Having spent part of my childhood growing up in Africa, I will always have a special affection for the continent. I will not mention the African Nations Cup that started in Ghana yesterday. But I will mention a widely distributed lecture by the Ghanaian economist George Ayittey that I saw at Greg Laden's site. The talk seems to have drawn great reviews from most people, but I have both a trivial and a serious disagreement with it - simple evolutionary principles explain both.
The minor disagreement regards the economist's choice of analogy. The headline of the piece is Hippos and Cheetahs, and the speaker pushes the basic theme that many African nations that gained independence in the latter half of the twentieth century have behaved like the slow lumbering hippo whereas they need to behave like the modern dynamic cheetah. That sounds unquestionable.
But cheetahs are not modern. And cheetahs are not doing so well. There are only small numbers left in the wild. Despite their great speed, they are able to kill only a few specific kinds of small antelope. Even when they manage to catch one, they are easily chased off the kill by lions or hyenas or packs of wild dogs, and these other animals have a much broader range of diet anyway. Basically, the most successful genes are not necessarily located in the fastest animals but in the most adaptable. In the long run, adaptability is key to success.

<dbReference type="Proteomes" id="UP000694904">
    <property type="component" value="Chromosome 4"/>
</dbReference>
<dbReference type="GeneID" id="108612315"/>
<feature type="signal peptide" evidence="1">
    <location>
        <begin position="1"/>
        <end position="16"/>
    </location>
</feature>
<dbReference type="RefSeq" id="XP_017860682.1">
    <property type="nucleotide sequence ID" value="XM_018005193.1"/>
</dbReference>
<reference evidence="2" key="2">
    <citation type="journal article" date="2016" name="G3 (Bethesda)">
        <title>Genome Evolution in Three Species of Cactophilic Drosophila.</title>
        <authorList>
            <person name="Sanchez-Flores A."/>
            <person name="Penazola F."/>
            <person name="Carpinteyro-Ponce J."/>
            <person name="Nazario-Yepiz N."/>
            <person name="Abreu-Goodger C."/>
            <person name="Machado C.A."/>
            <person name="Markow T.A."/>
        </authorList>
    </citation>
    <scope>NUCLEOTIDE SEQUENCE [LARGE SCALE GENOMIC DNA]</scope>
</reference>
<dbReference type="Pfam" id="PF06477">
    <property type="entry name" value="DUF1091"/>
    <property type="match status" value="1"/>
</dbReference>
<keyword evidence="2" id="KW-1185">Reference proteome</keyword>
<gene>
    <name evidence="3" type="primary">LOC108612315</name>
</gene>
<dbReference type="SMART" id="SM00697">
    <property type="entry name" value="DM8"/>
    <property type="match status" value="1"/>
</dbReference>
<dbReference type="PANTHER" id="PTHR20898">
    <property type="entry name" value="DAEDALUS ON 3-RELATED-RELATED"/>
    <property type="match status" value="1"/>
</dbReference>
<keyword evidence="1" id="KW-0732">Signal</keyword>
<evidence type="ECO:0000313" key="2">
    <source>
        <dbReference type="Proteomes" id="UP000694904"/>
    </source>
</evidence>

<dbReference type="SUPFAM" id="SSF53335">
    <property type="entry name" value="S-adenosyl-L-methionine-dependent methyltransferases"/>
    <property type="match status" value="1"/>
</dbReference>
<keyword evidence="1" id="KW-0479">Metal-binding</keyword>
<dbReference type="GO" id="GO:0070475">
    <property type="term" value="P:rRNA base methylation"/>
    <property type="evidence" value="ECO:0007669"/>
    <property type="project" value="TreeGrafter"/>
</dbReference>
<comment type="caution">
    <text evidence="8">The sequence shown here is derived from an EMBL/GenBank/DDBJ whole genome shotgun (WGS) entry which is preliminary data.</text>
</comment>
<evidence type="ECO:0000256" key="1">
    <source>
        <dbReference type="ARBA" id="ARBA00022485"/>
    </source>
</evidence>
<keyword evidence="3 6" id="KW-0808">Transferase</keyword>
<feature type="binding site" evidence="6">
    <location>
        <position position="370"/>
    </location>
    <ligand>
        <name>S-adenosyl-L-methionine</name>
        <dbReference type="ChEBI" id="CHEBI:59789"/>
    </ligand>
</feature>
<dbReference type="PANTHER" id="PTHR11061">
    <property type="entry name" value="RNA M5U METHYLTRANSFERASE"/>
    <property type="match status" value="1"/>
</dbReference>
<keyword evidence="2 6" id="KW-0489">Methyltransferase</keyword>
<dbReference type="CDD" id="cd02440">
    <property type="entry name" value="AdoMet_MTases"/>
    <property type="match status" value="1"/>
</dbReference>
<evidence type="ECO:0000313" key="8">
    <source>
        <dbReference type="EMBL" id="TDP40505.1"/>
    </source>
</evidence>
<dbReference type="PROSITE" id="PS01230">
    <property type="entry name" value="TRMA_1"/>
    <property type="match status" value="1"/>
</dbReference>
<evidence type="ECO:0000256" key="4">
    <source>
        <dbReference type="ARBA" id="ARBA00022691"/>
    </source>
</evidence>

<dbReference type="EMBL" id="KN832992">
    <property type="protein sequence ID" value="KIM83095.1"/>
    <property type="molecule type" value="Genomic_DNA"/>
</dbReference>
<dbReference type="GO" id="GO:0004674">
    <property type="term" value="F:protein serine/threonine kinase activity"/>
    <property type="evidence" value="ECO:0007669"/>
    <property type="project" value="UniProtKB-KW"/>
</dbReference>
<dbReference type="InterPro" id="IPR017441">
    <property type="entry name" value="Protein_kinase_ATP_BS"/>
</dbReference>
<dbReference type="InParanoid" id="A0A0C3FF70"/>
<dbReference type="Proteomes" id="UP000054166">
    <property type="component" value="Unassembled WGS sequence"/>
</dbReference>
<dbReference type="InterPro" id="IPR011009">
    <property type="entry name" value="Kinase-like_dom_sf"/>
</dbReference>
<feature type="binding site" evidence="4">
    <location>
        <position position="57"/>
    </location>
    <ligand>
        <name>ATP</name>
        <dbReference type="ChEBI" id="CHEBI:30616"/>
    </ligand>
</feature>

That was trivial. My major disagreement is about the ferocity of attack upon the "post-colonial" economic systems of the newly independent states. The speaker lamented the lack of economic progress and was angry about "swiss bank socialism" where much of the wealth of the continent was expatriated to Europe. This was a justified argument, but the speech then degenerated into a generic attack on any form of socialism or market restrictions.
But hold on a minute George, the theft of Africa's resources is not a "post-colonial" issue - the expatriation of wealth was surely even more significant when much of Africa was ruled by European states? The real issue that he touches upon (without considering the implication) is the immense centralisation of power and resources in very few people. So in a land where much of the population is still hovering around the border between poverty and famine, there may still be a case for actively seeking wealth redistribution as well as economic freedom. You cannot separate the economic from the political. We cannot just transfer limited resources from an unelected dictator to an unelected monopoly. Economic freedom needs to evolve at the same time as economic controls.
After all, hippos may well survive and prosper for much longer than cheetahs.